Cherimoyas–at least up here in the Pacific Northwest–are beginning to leave the shelves. For the last few years, since I discovered it, this tropical fruit has been part of my warm transition into the spring. Most people have never heard of them, not in my encounters. And those who have face difficulty in figuring out how to use them.
The flavor of cherimoya reminds me of mango, banana, apple and pears all at once. In other words, the cherimoya isn’t simply sweet. It is a symphony of different flavors: sugar with a hint of piquancy, a creamy and mellow tartness and an almost winey clarity. Thus, this dense and moist cake has a flavor profile way beyond its simpler cousin, the Galician cake, Tarta de Santiago.
Once you pick out all the seeds, you are left with a gloopy, yellowy mush. In my opinion, one could use cherimoyas as one would use bananas in baking. So, this recipe is perfect for that cherimoya that is sitting in your fridge, that one you thought was a good idea at the time, but seems like it’s rotting. A cherimoya that is beginning to ferment might be your best buddy here. Choose one with barely any green left on its skin.
OH, a note on the seeds: THEY ARE TOXIC! That’s right, cherimoya seeds are a danger to human health. In fact, they have been used traditionally to make insecticides. So, make sure none get in your cake.
For a cake less dense, just use a bit less butter. By the way, this cherimoya cake is gluten free.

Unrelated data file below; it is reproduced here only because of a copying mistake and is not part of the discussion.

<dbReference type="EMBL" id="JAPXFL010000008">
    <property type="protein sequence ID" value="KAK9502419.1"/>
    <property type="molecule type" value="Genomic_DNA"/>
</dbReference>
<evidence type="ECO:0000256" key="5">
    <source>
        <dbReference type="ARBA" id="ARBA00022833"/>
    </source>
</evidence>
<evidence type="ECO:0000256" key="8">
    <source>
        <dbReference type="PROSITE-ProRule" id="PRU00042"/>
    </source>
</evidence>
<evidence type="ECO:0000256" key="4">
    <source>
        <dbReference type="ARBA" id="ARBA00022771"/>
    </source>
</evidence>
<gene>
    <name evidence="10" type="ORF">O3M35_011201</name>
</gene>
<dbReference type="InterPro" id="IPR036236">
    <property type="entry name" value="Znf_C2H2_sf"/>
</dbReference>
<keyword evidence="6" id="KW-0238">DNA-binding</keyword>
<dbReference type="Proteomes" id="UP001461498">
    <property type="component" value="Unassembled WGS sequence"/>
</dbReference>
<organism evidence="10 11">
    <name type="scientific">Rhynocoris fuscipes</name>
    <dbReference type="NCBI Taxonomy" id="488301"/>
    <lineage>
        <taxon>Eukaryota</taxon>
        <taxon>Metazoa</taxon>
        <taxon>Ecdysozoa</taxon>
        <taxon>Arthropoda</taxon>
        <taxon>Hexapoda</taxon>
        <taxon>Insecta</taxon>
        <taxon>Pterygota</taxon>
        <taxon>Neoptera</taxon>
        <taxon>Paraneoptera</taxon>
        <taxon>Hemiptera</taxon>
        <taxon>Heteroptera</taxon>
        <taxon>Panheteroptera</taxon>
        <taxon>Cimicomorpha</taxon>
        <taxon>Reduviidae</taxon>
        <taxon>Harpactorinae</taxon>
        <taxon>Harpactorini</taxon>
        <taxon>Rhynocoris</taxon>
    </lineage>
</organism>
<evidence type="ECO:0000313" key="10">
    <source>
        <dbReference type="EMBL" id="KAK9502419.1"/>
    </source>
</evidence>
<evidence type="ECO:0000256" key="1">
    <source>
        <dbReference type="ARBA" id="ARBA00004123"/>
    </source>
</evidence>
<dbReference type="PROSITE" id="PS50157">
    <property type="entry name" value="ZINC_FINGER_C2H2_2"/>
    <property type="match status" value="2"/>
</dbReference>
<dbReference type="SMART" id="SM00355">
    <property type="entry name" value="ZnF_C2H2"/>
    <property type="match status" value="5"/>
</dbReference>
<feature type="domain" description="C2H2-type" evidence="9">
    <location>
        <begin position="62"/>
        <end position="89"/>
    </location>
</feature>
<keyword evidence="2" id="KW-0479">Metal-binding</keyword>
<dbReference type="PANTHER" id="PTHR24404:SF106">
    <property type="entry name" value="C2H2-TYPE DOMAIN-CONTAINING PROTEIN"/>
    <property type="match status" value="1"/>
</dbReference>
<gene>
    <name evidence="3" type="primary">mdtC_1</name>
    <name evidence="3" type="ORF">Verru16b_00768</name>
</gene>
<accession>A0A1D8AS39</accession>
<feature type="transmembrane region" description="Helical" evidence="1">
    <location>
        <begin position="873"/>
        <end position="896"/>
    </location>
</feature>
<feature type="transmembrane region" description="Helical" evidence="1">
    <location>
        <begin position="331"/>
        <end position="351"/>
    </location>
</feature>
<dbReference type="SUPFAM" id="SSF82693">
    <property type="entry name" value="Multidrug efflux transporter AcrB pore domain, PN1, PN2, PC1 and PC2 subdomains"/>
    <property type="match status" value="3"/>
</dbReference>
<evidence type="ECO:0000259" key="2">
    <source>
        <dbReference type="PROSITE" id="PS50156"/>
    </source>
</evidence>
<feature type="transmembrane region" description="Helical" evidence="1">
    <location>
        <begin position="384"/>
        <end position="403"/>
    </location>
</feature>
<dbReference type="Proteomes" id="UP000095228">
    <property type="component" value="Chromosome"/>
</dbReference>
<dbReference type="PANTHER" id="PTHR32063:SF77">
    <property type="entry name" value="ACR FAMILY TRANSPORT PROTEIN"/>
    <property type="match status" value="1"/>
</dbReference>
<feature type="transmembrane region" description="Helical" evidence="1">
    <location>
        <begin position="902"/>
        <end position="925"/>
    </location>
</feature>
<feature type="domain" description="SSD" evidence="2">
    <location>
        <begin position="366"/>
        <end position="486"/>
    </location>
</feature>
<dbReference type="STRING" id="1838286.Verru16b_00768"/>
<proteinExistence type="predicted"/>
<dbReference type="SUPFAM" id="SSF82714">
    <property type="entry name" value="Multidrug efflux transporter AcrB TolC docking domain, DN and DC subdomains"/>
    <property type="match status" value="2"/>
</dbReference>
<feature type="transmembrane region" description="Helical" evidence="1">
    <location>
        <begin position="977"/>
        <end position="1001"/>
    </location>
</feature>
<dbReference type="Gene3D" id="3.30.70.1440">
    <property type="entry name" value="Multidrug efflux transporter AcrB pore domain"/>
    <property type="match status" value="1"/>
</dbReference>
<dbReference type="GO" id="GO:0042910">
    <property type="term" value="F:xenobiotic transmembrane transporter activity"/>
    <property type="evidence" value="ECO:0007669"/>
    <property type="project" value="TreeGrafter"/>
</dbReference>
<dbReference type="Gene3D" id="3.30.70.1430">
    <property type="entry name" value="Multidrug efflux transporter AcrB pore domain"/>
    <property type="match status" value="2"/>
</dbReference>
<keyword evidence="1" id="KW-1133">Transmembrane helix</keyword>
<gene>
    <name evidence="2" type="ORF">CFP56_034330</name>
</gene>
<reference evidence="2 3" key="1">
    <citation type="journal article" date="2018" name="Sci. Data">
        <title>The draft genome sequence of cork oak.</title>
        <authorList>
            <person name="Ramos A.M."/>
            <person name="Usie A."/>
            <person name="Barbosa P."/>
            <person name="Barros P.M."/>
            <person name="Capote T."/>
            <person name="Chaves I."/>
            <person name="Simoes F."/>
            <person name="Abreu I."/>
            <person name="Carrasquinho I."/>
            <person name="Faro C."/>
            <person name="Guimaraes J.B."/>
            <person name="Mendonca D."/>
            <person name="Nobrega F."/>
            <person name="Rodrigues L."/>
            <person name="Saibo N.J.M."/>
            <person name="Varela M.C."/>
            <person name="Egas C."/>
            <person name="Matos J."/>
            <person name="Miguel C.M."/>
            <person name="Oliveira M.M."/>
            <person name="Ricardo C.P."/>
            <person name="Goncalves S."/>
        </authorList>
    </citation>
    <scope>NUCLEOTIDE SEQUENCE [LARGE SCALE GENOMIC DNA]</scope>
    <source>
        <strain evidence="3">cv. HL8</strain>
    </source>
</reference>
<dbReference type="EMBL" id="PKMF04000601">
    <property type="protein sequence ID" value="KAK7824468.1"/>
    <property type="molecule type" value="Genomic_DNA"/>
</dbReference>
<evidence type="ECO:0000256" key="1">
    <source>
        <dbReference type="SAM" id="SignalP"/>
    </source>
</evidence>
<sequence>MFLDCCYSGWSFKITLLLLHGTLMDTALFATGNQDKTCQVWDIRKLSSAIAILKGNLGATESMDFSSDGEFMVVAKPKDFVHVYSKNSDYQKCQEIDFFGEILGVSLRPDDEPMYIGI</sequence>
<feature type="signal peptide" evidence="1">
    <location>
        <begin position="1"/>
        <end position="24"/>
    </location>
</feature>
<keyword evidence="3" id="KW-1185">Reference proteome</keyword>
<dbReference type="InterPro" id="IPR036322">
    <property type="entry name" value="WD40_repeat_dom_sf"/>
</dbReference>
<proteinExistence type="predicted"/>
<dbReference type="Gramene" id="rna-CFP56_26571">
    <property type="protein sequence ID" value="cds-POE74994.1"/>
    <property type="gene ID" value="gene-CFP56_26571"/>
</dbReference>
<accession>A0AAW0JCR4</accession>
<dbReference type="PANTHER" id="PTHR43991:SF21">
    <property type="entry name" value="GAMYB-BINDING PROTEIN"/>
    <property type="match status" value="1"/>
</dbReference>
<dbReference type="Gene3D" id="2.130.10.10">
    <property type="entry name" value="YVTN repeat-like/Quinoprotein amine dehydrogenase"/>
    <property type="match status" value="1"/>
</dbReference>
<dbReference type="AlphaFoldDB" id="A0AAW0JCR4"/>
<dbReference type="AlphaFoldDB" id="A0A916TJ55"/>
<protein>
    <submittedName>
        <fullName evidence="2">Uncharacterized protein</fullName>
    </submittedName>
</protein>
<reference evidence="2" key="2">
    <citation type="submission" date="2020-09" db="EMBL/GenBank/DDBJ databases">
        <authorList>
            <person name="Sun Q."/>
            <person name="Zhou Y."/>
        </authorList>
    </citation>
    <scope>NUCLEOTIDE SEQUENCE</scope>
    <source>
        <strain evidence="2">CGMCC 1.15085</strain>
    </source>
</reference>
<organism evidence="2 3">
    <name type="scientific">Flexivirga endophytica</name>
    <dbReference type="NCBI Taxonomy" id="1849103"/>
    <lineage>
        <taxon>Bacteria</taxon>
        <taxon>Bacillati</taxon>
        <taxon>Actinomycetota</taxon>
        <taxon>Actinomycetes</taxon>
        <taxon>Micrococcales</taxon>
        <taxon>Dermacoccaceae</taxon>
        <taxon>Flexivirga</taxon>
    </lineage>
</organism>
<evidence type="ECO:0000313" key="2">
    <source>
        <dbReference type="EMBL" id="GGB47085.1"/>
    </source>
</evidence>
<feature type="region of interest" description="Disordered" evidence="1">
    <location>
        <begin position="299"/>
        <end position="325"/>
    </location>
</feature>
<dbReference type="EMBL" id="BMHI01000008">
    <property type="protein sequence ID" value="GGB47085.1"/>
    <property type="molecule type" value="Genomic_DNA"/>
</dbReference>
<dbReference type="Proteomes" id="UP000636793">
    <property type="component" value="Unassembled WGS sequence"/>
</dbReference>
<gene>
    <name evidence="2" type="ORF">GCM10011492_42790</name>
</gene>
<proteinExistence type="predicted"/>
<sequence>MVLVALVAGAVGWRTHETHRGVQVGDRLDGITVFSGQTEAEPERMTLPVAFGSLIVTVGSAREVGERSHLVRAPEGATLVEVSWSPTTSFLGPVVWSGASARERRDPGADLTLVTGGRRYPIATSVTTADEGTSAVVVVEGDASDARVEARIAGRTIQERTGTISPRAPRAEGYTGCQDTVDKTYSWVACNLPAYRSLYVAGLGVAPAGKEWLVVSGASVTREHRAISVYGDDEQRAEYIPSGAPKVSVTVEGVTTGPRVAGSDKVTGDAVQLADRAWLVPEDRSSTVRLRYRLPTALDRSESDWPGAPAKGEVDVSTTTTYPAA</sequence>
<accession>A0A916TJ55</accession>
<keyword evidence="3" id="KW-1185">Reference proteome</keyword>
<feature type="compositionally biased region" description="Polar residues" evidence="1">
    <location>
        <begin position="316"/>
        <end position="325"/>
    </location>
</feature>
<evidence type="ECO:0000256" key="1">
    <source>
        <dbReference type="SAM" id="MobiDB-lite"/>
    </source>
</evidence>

- 1 lb. almonds, skins on
- 6 oz. butter (in weight)
- 11 oz. sugar (in weight)
- 6 large eggs
- 1 3/4 cup cherimoya (or, 1 large cherimoya, seeds removed; or, 2 small ones)
- 2/3 cup lavandar blossoms (optional)
- 1 lemon
- Powdered sugar
Preheat the oven to 350 degrees Fahreinheit.
Grind the whole almonds in a food processor. You can use a coffee grinder, but it will take much longer and you will have to pause to give your little man a break. Set the almonds aside.
In a large mixing bowl, cream the butter and sugar.
Add the eggs and mix until smooth. Add 1 1/4 cup cherimoya and mix until smooth. Reserve the rest of the cherimoya for later. Finally, add the almonds, a cup at a time, until smooth. The batter should be thick but runny. Zest the lemon–half to whole, depending on your preference–into the batter. Mix. If using the lavandar blossoms, fold them in now.
Grease a 10-inch layer pan (or another baking pan large enough for the mix, such as a springform pan) with the butter. Pour the batter in.
Bake for 45 minutes. When the top is firm enough to handle, carefully dollop the rest of the cherimoya on it. A teaspoon here, a tablespoon there. You can spread it around if you’re careful and if the cake is toughening up. Return to the oven and bake for 20-35 more minutes, until the edges are brown and a knife comes out clean.
Remove from the oven. Squeeze the lemon over the cake, covering the entire surface with drops of the divine juice. Let cool at room temperature, preferably somewhere near your nose. When cool, remove from the pan and shake the powdered sugar over it by using a sieve. Slice and serve with strong coffee.